The Crosswalk Of The Future Moves And Changes To Prioritize Pedestrians

The Starling Crossing is designed to reshape streets by responding in real time to pedestrian movements.


If you step on the curb on this street of the future, a pedestrian crossing will automatically appear in front of you when it’s safe to cross. If a crowd wants to cross simultaneously, the crossing widens; if someone staring at a smartphone veers into traffic, warning lights illuminate around them. The markings look similar to those that are usually painted on the road, but because they’re created with LED lights, they can continually change.


“Pedestrian crossings as we know them in the U.K. came about several decades ago and were designed for a kind of city that’s quite different from today,” Usman Haque, founding partner of Umbrellium, the London-based design firm that created a prototype of the new crossing, tells Fast Company via email. “As with many urban traffic interventions, they were designed largely from the perspective of vehicular traffic and the city as we know it today has changed (as it always does) because we have different interactions with each other and our environments.”

“Typically, when we hear about road technology, it’s almost always about cars.”

The new design, instead, prioritizes pedestrians. “Typically, when we hear about road technology, it’s almost always about cars, autonomous vehicles, traffic light control systems, but what we wanted to do is create a pedestrian crossing technology that puts people first, responding to their needs,” he says. In this case, “technology enables a more interactive, fluid, and adaptive relationship between pedestrians and the street–you might almost think of it as a ‘conversational interface’ with the road.”

Cameras monitor the street from each end, using the data and machine learning to identify whether someone is on a bike, or walking, or driving a car or truck, calculating the speed and trajectory of each road user, and then generating LED-lit patterns that stop traffic, highlight where bikes should wait, and help pedestrians cross. The lights are embedded in high-impact plastic strong enough to handle the weight of cars.

Over time, the system learns the shortcuts people take across the street, and reshapes the crossing to fit those natural paths. The idea was inspired by ants, which leave a path of pheromones for other ants; the process is an example of “stigmergy,” a way of generating complex systems without planning. (The new road design is called the Starling Crossing, short for “STigmergic Adaptive Responsive LearnING”). The system can also learn where crossing is safest, and guide pedestrians to those locations.

At any given time, the crossing will behave differently. In wet weather, the system creates a larger buffer zone around pedestrians. If a child runs into the road, similarly, the road instantly creates a large buffer zone. Near a school, the crossing could create a larger buffer zone when a polluting vehicle is waiting. Early in the morning, when few pedestrians are out, the crossing won’t appear until someone approaches.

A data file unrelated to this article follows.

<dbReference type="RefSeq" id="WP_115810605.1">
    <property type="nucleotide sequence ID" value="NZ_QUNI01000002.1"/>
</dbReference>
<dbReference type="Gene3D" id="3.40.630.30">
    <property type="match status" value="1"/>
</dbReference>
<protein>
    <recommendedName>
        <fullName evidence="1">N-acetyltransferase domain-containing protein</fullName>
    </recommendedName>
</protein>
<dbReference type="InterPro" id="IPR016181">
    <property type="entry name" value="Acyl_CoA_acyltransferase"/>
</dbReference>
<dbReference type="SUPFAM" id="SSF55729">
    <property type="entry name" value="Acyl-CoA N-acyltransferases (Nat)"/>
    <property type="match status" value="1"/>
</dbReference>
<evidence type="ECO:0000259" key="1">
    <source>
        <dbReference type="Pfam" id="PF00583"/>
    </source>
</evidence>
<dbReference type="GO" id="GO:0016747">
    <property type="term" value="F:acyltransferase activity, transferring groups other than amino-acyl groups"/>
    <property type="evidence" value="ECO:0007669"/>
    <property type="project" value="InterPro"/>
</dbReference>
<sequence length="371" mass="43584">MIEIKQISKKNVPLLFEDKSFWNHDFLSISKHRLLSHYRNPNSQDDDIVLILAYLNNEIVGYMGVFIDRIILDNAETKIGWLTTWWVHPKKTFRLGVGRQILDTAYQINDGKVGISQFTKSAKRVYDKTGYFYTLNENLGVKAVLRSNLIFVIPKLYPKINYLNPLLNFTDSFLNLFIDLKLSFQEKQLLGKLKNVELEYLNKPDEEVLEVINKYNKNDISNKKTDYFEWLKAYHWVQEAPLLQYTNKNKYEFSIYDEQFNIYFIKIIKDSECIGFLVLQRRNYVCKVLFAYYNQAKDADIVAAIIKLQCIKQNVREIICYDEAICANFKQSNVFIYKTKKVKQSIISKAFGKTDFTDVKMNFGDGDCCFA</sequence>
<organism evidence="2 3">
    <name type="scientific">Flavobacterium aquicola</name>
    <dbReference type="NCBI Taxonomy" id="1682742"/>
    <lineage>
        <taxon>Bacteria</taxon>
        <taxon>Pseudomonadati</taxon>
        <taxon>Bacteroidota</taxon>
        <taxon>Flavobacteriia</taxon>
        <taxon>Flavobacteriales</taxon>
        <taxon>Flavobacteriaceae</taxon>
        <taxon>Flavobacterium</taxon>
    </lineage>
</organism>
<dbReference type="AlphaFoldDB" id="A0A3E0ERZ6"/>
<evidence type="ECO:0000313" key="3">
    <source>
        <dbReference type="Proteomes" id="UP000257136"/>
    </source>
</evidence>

“It was a key outcome that we be able to create a road surface that deals with the messy facts of everyday reality.”

A full-scale prototype of the system is temporarily in place on a fake street at a TV studio in London, where the designers have tested and tweaked the graphics. There’s a fine line, Haque says, between graphics that are so quick that they startle pedestrians and drivers, and those that aren’t distracting.

“It wasn’t clear at the start that we would be able to build this with existing technology, so it was a key outcome that we be able to create a road surface that deals with the messy facts of everyday reality: supporting the weight of vehicles, dealing with rain, etc.,” he says. “What was interesting to observe was how quickly people got used to the crossing even during testing, leading to a sense almost of a ‘superpower’ in being able to call up a crossing on-demand.”

The system is still very much a prototype: More tests of safety and materials are necessary before it could be deployed on an actual road, and other features–such as audible signals for people who are visually impaired–still need to be added. But when it’s ready, Haque envisions that the crossings wouldn’t be in use everywhere, but at key intersections.

“The Starling Crossing would be most useful in areas that have dramatically changing conditions–numbers of people, pedestrian desire lines, school opening/closing–at different times of day,” he says.

About the author

Adele Peters is a staff writer at Fast Company who focuses on solutions to some of the world's largest problems, from climate change to homelessness. Previously, she worked with GOOD, BioLite, and the Sustainable Products and Solutions program at UC Berkeley, and contributed to the second edition of the bestselling book "Worldchanging: A User's Guide for the 21st Century."